Training Spatial Skills in Geosciences: A Review of Tests and Tools
Kristin M. Gagnier, Thomas F. Shipley, Basil Tikoff, Bridget C. Garnier, Carol Ormand, Kinnari Atit, Ilyse Resnick, 2016. "Training Spatial Skills in Geosciences: A Review of Tests and Tools", 3-D Structural Interpretation: Earth, Mind, and Machine, Bob Krantz, Carol Ormand, Brett Freeman
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Characterizing spatial thinking and the development of spatial expertise is essential to understanding how to train geoscientists to succeed in both academia and industry. The Spatial Intelligence and Learning Center has supported an eight-year-long collaborative research program, which brings together disciplinary expertise in cognitive science and geology to characterize and develop spatial thinking in the geological sciences. To facilitate our understanding of science education and practice, we have characterized the spatial skills of geoscience discipline experts and the spatial thinking impediments experienced by students studying the geological sciences. In this chapter we review recent research on measuring and improving spatial thinking skills in the geosciences and on characterizing individual differences in spatial thinking, including the role of gender and age. We conclude with a discussion of important unanswered questions and some directions for future research. The research discussed here may help guide the development of best practices for spatial thinking training in both academic and industry settings.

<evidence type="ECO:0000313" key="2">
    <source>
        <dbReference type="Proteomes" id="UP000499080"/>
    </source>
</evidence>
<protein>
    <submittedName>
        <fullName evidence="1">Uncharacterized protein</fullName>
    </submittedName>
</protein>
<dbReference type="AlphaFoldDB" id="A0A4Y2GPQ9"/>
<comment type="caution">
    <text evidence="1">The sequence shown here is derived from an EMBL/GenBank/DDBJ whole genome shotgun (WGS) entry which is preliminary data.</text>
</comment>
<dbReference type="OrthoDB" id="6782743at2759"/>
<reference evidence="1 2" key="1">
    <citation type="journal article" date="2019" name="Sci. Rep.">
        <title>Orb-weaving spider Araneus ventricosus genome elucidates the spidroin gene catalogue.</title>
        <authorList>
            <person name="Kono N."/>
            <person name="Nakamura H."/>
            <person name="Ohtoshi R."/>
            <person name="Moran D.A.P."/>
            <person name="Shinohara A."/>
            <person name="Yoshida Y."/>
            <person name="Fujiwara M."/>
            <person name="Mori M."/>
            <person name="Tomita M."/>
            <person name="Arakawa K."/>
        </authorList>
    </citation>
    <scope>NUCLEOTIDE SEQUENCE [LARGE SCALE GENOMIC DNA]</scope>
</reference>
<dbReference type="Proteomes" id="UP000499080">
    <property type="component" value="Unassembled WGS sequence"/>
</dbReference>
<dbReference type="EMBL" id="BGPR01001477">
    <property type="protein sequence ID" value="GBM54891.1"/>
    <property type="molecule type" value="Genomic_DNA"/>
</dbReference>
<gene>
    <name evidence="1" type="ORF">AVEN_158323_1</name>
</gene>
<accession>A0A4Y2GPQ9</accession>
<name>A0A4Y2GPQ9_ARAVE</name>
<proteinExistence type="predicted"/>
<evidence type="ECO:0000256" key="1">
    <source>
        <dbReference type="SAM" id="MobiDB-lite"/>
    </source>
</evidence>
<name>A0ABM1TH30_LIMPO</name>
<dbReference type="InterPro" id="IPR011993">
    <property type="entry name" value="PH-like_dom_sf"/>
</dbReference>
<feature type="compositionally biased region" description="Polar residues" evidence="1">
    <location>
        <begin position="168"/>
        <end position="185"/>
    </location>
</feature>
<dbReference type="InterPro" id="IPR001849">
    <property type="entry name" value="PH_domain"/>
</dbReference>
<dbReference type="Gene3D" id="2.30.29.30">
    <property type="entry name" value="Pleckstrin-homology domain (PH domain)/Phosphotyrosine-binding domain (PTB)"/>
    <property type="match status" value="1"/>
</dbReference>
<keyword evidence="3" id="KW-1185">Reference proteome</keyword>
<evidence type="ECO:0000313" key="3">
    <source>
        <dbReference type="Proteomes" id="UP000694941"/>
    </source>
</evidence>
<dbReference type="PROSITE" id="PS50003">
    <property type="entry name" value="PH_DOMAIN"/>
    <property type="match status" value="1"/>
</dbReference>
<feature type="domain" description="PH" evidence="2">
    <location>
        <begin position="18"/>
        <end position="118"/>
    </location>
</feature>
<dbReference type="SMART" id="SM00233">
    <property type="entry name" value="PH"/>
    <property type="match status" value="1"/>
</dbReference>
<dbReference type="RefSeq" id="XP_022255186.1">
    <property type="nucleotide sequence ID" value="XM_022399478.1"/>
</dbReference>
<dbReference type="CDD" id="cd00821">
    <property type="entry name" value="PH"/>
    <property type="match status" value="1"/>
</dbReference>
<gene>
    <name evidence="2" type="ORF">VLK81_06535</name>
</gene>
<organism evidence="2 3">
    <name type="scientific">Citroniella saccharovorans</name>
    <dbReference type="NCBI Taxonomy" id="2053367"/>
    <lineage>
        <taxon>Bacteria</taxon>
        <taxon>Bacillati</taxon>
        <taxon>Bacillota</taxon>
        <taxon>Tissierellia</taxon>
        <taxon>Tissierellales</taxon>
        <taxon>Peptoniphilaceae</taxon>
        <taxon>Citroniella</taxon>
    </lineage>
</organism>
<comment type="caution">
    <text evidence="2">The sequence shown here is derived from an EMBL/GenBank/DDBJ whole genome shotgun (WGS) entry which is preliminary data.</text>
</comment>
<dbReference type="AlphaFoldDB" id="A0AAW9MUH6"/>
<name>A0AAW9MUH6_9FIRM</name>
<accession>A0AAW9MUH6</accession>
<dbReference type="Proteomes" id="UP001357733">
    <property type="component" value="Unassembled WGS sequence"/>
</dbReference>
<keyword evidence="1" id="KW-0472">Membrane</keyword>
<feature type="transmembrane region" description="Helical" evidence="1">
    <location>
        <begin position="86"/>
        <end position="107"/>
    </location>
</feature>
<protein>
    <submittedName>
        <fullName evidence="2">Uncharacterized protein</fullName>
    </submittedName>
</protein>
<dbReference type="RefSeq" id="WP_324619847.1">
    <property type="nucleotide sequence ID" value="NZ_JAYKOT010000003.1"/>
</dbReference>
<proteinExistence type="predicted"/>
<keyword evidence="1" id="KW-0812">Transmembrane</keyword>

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3-D Structural Interpretation: Earth, Mind, and Machine
Three-dimensional geologic interpretation of surface and subsurface data requires integration and application of both geologic knowledge and spatial cognitive skills. Much surface geologic mapping still employs pen and paper techniques, but subsurface interpretation is usually accomplished using sophisticated visualization software. In both cases, successful interpreters use mental models that bridge internal and external forms of 3-D visualization to construct 3-D geologic interpretations. This AAPG Memoir 111 sets out to understand more about the convergence of geology, 3-D thinking, and software, which collectively provide the basis for truly effective interpretation strategies. It should appeal to all geologic interpreters, and especially those who investigate and teach interpretation skills.